Procedure and assessment

The cathode was positioned over the right dorsolateral prefrontal cortex (DLPFC) and the anode was placed extracephalic over the contralateral deltoid. We used a direct current of 2.0 mA for 30 minutes per day. The 25 cm2-rubber electrodes were wrapped in cotton material, which was moistened with saline as to reduce impedance. For assessment of anxiety symptoms we used the Hamilton Anxiety Rating Scale (HARS). We also assessed depressive symptoms through the Hamilton Depression Rating Scale (HDRS) - version 17 itens; and cognitive functions with the Montreal cognitive Assessment (MOCA).

Discussion

The use of cathodal stimulation over the right DLPFC was based in recent studies. Pallanti et al. [12] reviewed the use of repetitive transcranial magnetic stimulation (TMS) over the DLPFC for the treatment of anxiety disorders. Although diverse protocols were used, most trials using low-frequency rTMS (which similarly to cathodal tDCS decreases local cortical excitability) displayed positive results [6]. Specifically for PD, in an interesting open-label trial with three patients, the subjects who were enrolled had a history of the disease for at least one year and they had unsuccessfully followed psychotherapy and pharmacological treatment. The patients received 10 sessions during two weeks; each session lasted 30 trains of 60 seconds at a frequency of 1 Hz, on the right dorsolateral prefrontal cortex, at 110% of the motor threshold. All three patients experienced a modest and partial symptom improvement that did not seemed to be clinically relevant. Two patients accepted to participate in a TMS second phase, where the previous stimulation parameters were alternated with an application of 30 trains of 20 Hz during 2 seconds on the left prefrontal cortex. This alternate application of high and low frequency TMS in each session was also well tolerated, but failed to produce additional improvement [13].

Recently Mantovani et al. (2007) used rTMS as to inhibit the right DLPFC for 2 weeks in an open-label trial with satisfactory clinical response [14]. The same group in a further randomized controlled trial replicate the intervention protocol for twenty-five patients. Results demonstrated significantly better improvement in panic symptoms with active compared with sham rTMS. Clinical improvement was sustained at 6-month follow-up [15]. Moreover, regarding tDCS studies, Shiozawa et al. used a similar cathodic tDCS protocol for treating a patient with generalized anxiety disorder with satisfactory clinical results[16].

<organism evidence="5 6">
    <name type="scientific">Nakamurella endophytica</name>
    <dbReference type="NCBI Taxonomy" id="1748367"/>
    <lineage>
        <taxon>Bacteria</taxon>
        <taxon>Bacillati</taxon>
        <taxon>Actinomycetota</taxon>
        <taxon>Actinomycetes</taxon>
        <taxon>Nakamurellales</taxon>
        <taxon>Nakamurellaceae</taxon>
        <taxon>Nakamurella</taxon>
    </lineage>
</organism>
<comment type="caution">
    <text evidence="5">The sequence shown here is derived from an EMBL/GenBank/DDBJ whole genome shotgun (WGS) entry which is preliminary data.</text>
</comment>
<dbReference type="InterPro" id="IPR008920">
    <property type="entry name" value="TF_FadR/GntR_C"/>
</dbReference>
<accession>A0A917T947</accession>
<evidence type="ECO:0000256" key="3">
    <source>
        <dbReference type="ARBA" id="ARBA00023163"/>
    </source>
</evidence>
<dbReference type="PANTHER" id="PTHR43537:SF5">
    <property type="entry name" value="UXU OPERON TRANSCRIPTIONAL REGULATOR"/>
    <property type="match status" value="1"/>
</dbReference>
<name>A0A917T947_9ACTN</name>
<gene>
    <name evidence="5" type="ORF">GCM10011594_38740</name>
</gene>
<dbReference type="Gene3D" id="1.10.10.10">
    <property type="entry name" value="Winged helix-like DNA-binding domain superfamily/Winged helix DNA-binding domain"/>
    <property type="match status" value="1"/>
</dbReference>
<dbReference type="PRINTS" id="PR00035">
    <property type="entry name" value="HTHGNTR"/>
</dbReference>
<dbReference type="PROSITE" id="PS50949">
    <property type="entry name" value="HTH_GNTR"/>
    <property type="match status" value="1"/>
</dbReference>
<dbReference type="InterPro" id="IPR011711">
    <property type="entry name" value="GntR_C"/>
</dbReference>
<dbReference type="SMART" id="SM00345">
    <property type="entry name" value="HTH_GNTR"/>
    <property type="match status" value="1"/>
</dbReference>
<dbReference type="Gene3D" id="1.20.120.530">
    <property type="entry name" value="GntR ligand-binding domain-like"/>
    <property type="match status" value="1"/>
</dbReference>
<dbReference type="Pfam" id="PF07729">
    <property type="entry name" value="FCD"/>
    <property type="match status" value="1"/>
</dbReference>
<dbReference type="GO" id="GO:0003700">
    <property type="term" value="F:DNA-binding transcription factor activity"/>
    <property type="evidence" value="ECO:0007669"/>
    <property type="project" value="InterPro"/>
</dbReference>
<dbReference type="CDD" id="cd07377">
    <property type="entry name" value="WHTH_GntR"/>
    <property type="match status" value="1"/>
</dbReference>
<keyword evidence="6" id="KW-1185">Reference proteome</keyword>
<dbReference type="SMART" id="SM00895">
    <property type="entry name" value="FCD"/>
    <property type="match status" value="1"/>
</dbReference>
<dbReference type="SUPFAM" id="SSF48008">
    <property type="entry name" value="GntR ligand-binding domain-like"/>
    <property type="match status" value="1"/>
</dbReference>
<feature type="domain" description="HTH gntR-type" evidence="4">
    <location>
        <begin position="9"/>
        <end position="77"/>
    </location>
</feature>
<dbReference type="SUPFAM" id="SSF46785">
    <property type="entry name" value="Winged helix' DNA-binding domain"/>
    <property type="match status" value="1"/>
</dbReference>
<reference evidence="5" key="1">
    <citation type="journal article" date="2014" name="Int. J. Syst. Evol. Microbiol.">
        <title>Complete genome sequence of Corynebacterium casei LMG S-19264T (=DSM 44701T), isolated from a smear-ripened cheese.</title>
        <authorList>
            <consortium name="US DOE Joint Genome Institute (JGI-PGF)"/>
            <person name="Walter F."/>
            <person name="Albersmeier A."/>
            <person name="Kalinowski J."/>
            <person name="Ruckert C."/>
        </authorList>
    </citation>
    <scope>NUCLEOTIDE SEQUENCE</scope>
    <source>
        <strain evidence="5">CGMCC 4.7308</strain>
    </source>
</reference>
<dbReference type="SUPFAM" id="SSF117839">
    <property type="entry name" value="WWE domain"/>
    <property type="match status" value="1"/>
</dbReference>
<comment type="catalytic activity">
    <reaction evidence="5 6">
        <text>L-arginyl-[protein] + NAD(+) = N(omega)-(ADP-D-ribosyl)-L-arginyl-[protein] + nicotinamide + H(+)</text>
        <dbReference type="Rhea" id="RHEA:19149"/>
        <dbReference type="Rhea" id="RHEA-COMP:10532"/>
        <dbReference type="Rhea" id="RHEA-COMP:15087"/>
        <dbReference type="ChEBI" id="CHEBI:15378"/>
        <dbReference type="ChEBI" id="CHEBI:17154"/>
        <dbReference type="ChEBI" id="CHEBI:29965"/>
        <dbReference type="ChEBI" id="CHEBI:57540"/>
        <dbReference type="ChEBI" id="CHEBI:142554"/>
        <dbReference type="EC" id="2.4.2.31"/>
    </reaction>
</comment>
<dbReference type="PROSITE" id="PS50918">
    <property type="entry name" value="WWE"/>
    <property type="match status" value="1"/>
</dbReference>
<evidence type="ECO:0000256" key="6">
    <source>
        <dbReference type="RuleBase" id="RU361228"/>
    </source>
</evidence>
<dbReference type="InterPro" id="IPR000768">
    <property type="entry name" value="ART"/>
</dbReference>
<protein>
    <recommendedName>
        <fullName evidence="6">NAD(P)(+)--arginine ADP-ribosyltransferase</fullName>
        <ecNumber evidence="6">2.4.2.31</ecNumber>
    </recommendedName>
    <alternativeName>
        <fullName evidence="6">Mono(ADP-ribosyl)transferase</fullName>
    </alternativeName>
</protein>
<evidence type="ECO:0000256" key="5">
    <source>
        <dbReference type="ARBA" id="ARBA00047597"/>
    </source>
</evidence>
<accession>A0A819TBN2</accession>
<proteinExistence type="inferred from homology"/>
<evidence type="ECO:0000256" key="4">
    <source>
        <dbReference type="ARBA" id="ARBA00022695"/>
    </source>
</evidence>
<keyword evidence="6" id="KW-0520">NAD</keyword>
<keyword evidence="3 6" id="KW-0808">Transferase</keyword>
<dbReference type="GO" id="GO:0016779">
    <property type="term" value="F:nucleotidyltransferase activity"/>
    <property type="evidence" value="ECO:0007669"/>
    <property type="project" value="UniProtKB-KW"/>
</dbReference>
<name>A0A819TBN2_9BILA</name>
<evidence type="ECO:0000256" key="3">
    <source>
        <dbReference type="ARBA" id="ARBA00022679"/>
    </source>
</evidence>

In the present case study, we performed cathodal stimulation targeting the right DLPFC, which theoretically might have diminished neuronal activity in such area, secondarily modulating other cortical and subcortical structures involved in PD pathophysiology such as the medial prefrontal cortex, the amygdala and the insula. Importantly, by anode positioning over the contralateral deltoid we were able to assert that anxiety improvement was not primarily related to the increase in cortical activity induced by tDCS. This montage might have also contributed for modulating deeper cortical and subcortical structures. Nonetheless, it is possible that the left DLPFC was secondarily modulated due to the decrease in activity of the right DLPFC.

Conclusion

To the best of our knowledge, this it is the first report using tDCS for PD. Some study limitations, however, should be addressed. Our findings are based on a case study, thus having limited generalizability. The lack of a control group should also add some limitation to the results as clinical improvement could have been magnified augmented by placebo effect. Nonetheless, these encouraging results should be seen as hypothesis-driving for further controlled, randomized trials exploring the impact of tDCS in the treatment of PD and maybe other anxiety disorders.

References